Preet Bharara gave the morning keynote at the second day of Compliance Week 2019. It was interesting because rather than a speech he did so with a one-hour Q&A format with Allen & Overy partner Gene Ingoglia facilitating the session through the role of the questioner.
He gave several lessons for the compliance practitioner and one struck me as very powerful. It was a lesson on why you should not walk up to the ethical line and try to firmly place your foot against it when doing business.
He used the analogy of someone who wants to drink alcohol right up to the state limit and then drive home. You might think such a person would have a breathalyzer at the ready but Bharara said you must go further than that simple metric. You would need to factor in such things as body weight, body mass, length of time for ingestion, length of time between alcoholic beverages, percentage of actual alcoholic content in the beverage (as opposed to simply the alcohol proof) and of course measurement of your actual blood alcohol through blood testing.
At this point, you might feel safe that the risk management strategies to drink up the limit, not go over so you can drive home are not only quite high but are also quite sophisticated. You would have to be expert in a wide variety of sciences and medical skills. However you might actually have these skills or you could learn them. Of course, the cost of being wrong and stepping over the line could mean a multi-year physical incarceration in the state penitentiary. Further, all of this might be for naught if you pulled over and tested with another breathalyzer which has a different calibration.
However there is another cost which Bharara identified beyond your own physical liberty. He said that your behavior might be observed by another less competent person who does not engage in the same robust risk management strategy that you use and simply drinks too much to drive legally. Further if enough people see you and copy the behavior it could be a serious health and safety problem and perhaps even but the drinking establishment at risk for shut down by state authorities for over-serving customers.
Bharara’s story illustrates several key lessons for the compliance practitioner. A company can rarely walk right up to the ethical or compliance line without expending significant cost and still running the risk of stepping over the line. Yet it was the greater team lesson which I found so powerful. That is, if others see someone going up to the line and not crossing it would they engage in the same rigorous risk management process or would they simply step over the line?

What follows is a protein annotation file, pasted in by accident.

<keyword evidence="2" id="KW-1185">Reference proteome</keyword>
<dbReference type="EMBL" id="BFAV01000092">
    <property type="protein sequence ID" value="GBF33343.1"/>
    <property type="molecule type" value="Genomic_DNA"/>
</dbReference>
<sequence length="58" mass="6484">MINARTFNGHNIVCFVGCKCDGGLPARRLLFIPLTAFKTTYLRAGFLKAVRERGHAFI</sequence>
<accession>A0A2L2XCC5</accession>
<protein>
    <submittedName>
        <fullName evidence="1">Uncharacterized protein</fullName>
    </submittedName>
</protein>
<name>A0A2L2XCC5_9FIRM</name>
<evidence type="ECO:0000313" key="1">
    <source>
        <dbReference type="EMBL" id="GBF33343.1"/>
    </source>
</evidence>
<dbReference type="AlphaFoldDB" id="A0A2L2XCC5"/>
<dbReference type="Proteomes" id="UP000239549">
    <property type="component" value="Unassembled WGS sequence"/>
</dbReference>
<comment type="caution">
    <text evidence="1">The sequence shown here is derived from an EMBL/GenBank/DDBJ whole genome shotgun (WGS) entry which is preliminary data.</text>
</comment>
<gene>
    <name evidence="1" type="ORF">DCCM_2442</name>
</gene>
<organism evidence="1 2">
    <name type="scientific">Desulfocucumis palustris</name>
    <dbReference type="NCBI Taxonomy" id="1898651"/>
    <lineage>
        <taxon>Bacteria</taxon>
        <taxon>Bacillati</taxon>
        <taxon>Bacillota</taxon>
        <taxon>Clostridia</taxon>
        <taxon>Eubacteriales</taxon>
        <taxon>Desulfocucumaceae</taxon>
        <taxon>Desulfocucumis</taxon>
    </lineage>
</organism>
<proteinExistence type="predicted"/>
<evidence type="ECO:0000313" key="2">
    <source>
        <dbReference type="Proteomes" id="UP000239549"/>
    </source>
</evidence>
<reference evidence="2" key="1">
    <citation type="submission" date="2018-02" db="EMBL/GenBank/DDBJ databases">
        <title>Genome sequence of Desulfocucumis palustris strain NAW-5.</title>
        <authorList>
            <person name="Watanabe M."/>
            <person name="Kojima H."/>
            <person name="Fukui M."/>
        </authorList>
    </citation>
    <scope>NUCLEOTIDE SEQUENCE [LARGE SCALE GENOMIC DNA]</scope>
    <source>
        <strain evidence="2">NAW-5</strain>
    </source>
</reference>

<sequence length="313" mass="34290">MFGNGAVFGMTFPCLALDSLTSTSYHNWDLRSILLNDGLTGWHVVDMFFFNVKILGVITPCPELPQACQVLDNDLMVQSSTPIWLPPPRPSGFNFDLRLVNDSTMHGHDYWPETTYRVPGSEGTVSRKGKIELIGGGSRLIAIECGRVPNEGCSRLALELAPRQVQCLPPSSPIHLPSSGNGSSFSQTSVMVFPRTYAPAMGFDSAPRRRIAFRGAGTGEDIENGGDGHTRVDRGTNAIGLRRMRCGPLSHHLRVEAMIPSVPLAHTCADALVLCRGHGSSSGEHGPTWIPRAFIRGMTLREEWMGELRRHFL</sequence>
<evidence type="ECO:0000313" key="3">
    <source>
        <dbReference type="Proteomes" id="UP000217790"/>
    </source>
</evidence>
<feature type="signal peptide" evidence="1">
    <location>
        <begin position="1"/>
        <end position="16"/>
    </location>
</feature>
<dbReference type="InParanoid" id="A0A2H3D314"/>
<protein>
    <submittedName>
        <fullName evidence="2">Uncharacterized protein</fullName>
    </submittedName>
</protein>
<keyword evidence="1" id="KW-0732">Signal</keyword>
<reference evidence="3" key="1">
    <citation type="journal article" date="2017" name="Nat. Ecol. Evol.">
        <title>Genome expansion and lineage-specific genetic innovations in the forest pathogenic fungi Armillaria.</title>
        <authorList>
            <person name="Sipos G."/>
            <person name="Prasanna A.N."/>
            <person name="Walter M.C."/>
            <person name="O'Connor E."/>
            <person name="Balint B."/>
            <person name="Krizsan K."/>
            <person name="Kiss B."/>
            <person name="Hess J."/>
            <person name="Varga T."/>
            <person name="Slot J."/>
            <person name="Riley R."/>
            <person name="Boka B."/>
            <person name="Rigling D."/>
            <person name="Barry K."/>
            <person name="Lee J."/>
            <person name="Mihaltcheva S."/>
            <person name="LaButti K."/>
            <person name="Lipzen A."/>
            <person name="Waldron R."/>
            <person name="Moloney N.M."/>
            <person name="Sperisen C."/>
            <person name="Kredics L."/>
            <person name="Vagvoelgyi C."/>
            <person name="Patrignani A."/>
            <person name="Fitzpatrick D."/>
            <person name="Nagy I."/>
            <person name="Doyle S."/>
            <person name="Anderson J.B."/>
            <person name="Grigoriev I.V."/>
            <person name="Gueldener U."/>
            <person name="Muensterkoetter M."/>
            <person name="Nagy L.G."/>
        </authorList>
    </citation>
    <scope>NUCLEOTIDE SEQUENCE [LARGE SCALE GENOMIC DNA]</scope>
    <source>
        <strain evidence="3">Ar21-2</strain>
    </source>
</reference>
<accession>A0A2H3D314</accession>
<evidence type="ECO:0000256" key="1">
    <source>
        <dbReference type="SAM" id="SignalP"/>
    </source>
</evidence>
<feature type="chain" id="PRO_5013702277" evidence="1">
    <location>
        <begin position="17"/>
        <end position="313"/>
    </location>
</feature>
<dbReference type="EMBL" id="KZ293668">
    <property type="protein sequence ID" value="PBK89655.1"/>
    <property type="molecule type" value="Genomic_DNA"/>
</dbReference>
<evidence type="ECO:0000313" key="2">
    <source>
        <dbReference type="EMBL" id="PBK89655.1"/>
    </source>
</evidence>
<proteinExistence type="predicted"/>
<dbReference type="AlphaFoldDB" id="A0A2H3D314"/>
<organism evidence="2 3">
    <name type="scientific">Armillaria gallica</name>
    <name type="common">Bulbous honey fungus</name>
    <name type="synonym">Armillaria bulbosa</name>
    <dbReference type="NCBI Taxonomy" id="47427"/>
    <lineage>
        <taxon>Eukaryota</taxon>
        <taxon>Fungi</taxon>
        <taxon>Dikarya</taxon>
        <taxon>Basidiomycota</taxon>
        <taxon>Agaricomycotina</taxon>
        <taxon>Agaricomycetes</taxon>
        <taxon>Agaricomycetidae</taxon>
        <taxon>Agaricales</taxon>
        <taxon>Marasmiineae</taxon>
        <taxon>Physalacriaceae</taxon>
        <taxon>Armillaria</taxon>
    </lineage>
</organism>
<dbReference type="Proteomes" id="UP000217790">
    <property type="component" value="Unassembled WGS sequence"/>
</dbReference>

Tom Fox is the Compliance Evangelist™. He leads the social media discussion on compliance with his award-winning blog, The FCPA Compliance and Ethics Blog and eight podcasts; The FCPA Compliance Report, Compliance into the Weeds, Everything Compliance, This Week in FCPA, 12 O’clock High-a Podcast on Business Leadership, Compliance Report-International Edition, Countdown to GDPR and Across the Board.
He’s the author of 12 books on compliance, ethics and leadership. His latest Amazon bestseller, “The Compliance Handbook” is available here.
Very interesting analogy that we might frequently check upon several organizations. The so called "measured risk" is not that known, is it? Can it be accepted or simply taken? Other words that could define such situation are: negligence.or underestimation.
When there is an emergency, organizations and their leaders seem to be under the most pressure to go close to or over the ethical limit. I am reminded of the book, PLAYING TO THE EDGE, by Michael Hayden, who was director of the US National Security Agency after 9/11.
Love the analogy, and wish I was there. In the compliance profession, we know so much of our job is about helping our employers and colleagues conduct effective risk management over their ideas. To extend the analogy a bit further, Compliance is often playing the role of designated driver, at times when it doesn't want to. Moreover, it is so dangerous when your inebriated friends leave the party without you.
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